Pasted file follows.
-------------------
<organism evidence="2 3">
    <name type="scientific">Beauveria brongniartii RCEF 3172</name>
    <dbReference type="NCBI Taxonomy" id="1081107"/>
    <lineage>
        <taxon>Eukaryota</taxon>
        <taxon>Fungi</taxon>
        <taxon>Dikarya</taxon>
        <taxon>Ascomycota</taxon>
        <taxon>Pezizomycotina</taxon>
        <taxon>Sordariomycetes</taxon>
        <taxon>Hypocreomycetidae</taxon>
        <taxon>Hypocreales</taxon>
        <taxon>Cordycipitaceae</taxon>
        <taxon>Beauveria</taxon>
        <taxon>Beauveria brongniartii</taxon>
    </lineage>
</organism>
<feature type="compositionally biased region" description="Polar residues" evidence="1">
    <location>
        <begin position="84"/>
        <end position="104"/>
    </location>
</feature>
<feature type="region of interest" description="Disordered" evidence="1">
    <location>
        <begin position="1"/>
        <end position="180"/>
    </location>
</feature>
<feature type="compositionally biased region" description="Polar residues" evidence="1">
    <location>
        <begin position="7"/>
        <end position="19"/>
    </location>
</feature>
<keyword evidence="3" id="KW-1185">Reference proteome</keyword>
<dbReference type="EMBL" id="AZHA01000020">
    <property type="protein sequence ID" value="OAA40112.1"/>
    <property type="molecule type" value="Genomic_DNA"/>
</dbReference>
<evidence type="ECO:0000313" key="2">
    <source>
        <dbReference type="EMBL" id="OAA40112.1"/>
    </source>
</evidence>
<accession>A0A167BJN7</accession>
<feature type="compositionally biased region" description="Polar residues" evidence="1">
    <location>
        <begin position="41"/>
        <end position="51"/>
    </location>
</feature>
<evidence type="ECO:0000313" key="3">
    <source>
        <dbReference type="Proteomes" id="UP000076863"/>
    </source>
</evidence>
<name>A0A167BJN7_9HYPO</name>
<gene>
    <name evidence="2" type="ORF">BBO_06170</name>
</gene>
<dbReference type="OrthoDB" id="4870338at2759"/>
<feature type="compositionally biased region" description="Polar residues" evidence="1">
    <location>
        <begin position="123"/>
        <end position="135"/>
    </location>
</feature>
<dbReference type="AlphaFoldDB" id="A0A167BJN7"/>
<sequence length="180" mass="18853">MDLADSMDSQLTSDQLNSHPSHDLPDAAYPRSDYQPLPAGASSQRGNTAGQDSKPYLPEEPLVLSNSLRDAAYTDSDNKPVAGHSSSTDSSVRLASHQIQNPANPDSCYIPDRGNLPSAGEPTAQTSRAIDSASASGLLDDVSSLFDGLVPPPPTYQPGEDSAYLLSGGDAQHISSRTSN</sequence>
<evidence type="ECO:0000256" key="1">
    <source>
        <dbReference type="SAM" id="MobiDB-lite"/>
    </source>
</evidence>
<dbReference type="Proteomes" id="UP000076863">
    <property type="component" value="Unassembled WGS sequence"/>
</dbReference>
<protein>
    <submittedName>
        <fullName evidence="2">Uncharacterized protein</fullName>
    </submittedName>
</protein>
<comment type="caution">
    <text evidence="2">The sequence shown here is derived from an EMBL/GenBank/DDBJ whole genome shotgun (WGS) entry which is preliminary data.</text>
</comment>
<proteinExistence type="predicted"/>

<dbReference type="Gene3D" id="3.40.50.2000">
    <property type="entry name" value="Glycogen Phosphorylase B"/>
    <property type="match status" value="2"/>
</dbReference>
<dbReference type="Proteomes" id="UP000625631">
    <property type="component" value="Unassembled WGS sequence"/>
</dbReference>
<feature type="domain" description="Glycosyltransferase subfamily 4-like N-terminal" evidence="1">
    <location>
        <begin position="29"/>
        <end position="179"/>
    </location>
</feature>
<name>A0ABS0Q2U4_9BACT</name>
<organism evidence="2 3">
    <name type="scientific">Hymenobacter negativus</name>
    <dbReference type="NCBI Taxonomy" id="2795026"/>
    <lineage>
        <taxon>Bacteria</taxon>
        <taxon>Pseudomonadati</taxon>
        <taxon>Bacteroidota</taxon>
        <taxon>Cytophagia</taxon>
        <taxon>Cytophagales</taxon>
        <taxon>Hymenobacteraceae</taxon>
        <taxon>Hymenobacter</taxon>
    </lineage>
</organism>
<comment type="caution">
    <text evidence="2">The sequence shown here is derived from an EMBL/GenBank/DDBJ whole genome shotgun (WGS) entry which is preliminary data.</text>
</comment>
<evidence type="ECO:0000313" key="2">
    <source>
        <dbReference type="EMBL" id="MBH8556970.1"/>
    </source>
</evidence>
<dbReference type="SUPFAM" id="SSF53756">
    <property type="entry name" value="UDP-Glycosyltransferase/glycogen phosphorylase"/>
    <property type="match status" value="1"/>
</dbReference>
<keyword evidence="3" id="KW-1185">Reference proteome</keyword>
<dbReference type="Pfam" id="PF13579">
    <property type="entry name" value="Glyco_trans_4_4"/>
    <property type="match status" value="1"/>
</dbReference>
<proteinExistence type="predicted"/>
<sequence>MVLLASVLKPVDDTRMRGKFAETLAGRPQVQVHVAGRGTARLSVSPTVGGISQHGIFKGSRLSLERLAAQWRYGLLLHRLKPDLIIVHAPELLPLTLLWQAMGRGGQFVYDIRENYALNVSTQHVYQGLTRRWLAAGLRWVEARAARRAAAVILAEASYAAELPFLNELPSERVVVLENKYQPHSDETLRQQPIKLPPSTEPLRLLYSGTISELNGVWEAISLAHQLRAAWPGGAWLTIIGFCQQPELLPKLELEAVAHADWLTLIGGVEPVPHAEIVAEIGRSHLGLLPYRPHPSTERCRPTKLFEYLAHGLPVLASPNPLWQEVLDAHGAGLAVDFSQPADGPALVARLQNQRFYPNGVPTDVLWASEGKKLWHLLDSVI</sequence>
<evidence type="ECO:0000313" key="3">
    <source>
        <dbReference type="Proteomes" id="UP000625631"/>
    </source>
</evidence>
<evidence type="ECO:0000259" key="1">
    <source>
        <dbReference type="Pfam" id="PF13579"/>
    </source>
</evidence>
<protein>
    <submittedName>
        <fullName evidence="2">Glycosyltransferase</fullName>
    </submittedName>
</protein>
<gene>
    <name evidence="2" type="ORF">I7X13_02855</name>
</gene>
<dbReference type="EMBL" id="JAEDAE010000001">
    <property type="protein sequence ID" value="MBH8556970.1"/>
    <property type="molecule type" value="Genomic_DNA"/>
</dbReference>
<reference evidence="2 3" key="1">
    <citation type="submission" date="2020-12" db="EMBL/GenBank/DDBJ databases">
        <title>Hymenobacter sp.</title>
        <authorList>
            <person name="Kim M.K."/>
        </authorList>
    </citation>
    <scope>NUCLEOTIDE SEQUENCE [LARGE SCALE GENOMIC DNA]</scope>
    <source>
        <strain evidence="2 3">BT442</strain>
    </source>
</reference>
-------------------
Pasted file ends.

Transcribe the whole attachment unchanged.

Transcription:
<organism evidence="2 3">
    <name type="scientific">Beauveria brongniartii RCEF 3172</name>
    <dbReference type="NCBI Taxonomy" id="1081107"/>
    <lineage>
        <taxon>Eukaryota</taxon>
        <taxon>Fungi</taxon>
        <taxon>Dikarya</taxon>
        <taxon>Ascomycota</taxon>
        <taxon>Pezizomycotina</taxon>
        <taxon>Sordariomycetes</taxon>
        <taxon>Hypocreomycetidae</taxon>
        <taxon>Hypocreales</taxon>
        <taxon>Cordycipitaceae</taxon>
        <taxon>Beauveria</taxon>
        <taxon>Beauveria brongniartii</taxon>
    </lineage>
</organism>
<feature type="compositionally biased region" description="Polar residues" evidence="1">
    <location>
        <begin position="84"/>
        <end position="104"/>
    </location>
</feature>
<feature type="region of interest" description="Disordered" evidence="1">
    <location>
        <begin position="1"/>
        <end position="180"/>
    </location>
</feature>
<feature type="compositionally biased region" description="Polar residues" evidence="1">
    <location>
        <begin position="7"/>
        <end position="19"/>
    </location>
</feature>
<keyword evidence="3" id="KW-1185">Reference proteome</keyword>
<dbReference type="EMBL" id="AZHA01000020">
    <property type="protein sequence ID" value="OAA40112.1"/>
    <property type="molecule type" value="Genomic_DNA"/>
</dbReference>
<evidence type="ECO:0000313" key="2">
    <source>
        <dbReference type="EMBL" id="OAA40112.1"/>
    </source>
</evidence>
<accession>A0A167BJN7</accession>
<feature type="compositionally biased region" description="Polar residues" evidence="1">
    <location>
        <begin position="41"/>
        <end position="51"/>
    </location>
</feature>
<evidence type="ECO:0000313" key="3">
    <source>
        <dbReference type="Proteomes" id="UP000076863"/>
    </source>
</evidence>
<name>A0A167BJN7_9HYPO</name>
<gene>
    <name evidence="2" type="ORF">BBO_06170</name>
</gene>
<dbReference type="OrthoDB" id="4870338at2759"/>
<feature type="compositionally biased region" description="Polar residues" evidence="1">
    <location>
        <begin position="123"/>
        <end position="135"/>
    </location>
</feature>
<dbReference type="AlphaFoldDB" id="A0A167BJN7"/>
<sequence length="180" mass="18853">MDLADSMDSQLTSDQLNSHPSHDLPDAAYPRSDYQPLPAGASSQRGNTAGQDSKPYLPEEPLVLSNSLRDAAYTDSDNKPVAGHSSSTDSSVRLASHQIQNPANPDSCYIPDRGNLPSAGEPTAQTSRAIDSASASGLLDDVSSLFDGLVPPPPTYQPGEDSAYLLSGGDAQHISSRTSN</sequence>
<evidence type="ECO:0000256" key="1">
    <source>
        <dbReference type="SAM" id="MobiDB-lite"/>
    </source>
</evidence>
<dbReference type="Proteomes" id="UP000076863">
    <property type="component" value="Unassembled WGS sequence"/>
</dbReference>
<protein>
    <submittedName>
        <fullName evidence="2">Uncharacterized protein</fullName>
    </submittedName>
</protein>
<comment type="caution">
    <text evidence="2">The sequence shown here is derived from an EMBL/GenBank/DDBJ whole genome shotgun (WGS) entry which is preliminary data.</text>
</comment>
<proteinExistence type="predicted"/>

<dbReference type="Gene3D" id="3.40.50.2000">
    <property type="entry name" value="Glycogen Phosphorylase B"/>
    <property type="match status" value="2"/>
</dbReference>
<dbReference type="Proteomes" id="UP000625631">
    <property type="component" value="Unassembled WGS sequence"/>
</dbReference>
<feature type="domain" description="Glycosyltransferase subfamily 4-like N-terminal" evidence="1">
    <location>
        <begin position="29"/>
        <end position="179"/>
    </location>
</feature>
<name>A0ABS0Q2U4_9BACT</name>
<organism evidence="2 3">
    <name type="scientific">Hymenobacter negativus</name>
    <dbReference type="NCBI Taxonomy" id="2795026"/>
    <lineage>
        <taxon>Bacteria</taxon>
        <taxon>Pseudomonadati</taxon>
        <taxon>Bacteroidota</taxon>
        <taxon>Cytophagia</taxon>
        <taxon>Cytophagales</taxon>
        <taxon>Hymenobacteraceae</taxon>
        <taxon>Hymenobacter</taxon>
    </lineage>
</organism>
<comment type="caution">
    <text evidence="2">The sequence shown here is derived from an EMBL/GenBank/DDBJ whole genome shotgun (WGS) entry which is preliminary data.</text>
</comment>
<evidence type="ECO:0000313" key="2">
    <source>
        <dbReference type="EMBL" id="MBH8556970.1"/>
    </source>
</evidence>
<dbReference type="SUPFAM" id="SSF53756">
    <property type="entry name" value="UDP-Glycosyltransferase/glycogen phosphorylase"/>
    <property type="match status" value="1"/>
</dbReference>
<keyword evidence="3" id="KW-1185">Reference proteome</keyword>
<dbReference type="Pfam" id="PF13579">
    <property type="entry name" value="Glyco_trans_4_4"/>
    <property type="match status" value="1"/>
</dbReference>
<proteinExistence type="predicted"/>
<sequence>MVLLASVLKPVDDTRMRGKFAETLAGRPQVQVHVAGRGTARLSVSPTVGGISQHGIFKGSRLSLERLAAQWRYGLLLHRLKPDLIIVHAPELLPLTLLWQAMGRGGQFVYDIRENYALNVSTQHVYQGLTRRWLAAGLRWVEARAARRAAAVILAEASYAAELPFLNELPSERVVVLENKYQPHSDETLRQQPIKLPPSTEPLRLLYSGTISELNGVWEAISLAHQLRAAWPGGAWLTIIGFCQQPELLPKLELEAVAHADWLTLIGGVEPVPHAEIVAEIGRSHLGLLPYRPHPSTERCRPTKLFEYLAHGLPVLASPNPLWQEVLDAHGAGLAVDFSQPADGPALVARLQNQRFYPNGVPTDVLWASEGKKLWHLLDSVI</sequence>
<evidence type="ECO:0000313" key="3">
    <source>
        <dbReference type="Proteomes" id="UP000625631"/>
    </source>
</evidence>
<evidence type="ECO:0000259" key="1">
    <source>
        <dbReference type="Pfam" id="PF13579"/>
    </source>
</evidence>
<protein>
    <submittedName>
        <fullName evidence="2">Glycosyltransferase</fullName>
    </submittedName>
</protein>
<gene>
    <name evidence="2" type="ORF">I7X13_02855</name>
</gene>
<dbReference type="EMBL" id="JAEDAE010000001">
    <property type="protein sequence ID" value="MBH8556970.1"/>
    <property type="molecule type" value="Genomic_DNA"/>
</dbReference>
<reference evidence="2 3" key="1">
    <citation type="submission" date="2020-12" db="EMBL/GenBank/DDBJ databases">
        <title>Hymenobacter sp.</title>
        <authorList>
            <person name="Kim M.K."/>
        </authorList>
    </citation>
    <scope>NUCLEOTIDE SEQUENCE [LARGE SCALE GENOMIC DNA]</scope>
    <source>
        <strain evidence="2 3">BT442</strain>
    </source>
</reference>